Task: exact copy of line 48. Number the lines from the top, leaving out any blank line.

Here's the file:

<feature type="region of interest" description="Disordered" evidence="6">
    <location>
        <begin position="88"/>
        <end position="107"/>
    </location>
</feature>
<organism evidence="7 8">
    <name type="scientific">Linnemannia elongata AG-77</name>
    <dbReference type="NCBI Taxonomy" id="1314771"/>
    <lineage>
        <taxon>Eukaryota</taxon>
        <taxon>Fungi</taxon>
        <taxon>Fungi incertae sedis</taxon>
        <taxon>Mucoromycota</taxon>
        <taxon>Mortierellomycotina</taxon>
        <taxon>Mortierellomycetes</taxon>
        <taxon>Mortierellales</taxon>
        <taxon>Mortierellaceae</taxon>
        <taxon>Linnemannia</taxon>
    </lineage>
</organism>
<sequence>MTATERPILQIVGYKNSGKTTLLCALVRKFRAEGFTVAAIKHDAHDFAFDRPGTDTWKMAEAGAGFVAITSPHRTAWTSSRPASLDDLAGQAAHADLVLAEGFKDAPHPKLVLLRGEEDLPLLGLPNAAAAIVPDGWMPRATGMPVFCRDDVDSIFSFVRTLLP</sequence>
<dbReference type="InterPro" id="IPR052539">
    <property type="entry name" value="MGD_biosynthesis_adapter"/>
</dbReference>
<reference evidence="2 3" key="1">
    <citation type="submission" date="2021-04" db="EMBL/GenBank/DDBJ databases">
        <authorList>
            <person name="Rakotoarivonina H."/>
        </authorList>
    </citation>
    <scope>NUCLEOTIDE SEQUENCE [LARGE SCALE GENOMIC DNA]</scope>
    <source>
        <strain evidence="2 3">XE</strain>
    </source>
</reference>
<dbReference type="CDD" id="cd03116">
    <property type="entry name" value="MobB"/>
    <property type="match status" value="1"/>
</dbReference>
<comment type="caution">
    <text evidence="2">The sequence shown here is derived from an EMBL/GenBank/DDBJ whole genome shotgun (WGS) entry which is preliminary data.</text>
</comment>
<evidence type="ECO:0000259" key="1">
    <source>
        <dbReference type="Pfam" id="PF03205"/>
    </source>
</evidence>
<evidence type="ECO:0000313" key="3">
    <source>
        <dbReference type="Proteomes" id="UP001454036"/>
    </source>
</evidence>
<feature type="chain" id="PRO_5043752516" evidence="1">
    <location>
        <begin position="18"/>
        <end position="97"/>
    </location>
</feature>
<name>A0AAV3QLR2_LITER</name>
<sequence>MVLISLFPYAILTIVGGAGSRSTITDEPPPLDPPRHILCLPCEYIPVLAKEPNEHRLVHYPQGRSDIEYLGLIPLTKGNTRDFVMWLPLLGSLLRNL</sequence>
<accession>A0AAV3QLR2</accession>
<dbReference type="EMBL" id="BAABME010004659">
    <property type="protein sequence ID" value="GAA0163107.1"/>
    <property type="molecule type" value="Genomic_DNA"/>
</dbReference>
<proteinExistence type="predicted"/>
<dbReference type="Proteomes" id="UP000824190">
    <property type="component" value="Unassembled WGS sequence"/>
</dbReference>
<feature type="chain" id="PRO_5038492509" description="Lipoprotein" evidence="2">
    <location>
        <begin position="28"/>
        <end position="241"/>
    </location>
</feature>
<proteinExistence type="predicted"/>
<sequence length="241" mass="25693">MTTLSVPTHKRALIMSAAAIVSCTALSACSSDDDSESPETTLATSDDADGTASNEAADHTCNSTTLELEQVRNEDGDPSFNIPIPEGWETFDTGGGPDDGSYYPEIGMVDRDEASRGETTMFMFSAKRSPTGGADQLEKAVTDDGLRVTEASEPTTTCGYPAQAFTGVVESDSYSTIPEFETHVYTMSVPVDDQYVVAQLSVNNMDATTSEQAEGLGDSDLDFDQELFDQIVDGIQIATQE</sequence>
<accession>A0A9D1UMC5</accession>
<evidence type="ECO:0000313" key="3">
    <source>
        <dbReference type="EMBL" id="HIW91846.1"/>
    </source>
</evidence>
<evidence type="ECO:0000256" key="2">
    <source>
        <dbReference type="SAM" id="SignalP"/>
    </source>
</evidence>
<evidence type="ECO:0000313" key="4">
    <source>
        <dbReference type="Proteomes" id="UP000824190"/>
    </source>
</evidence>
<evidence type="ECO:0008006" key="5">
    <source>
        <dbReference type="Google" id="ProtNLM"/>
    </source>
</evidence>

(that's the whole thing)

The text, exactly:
</evidence>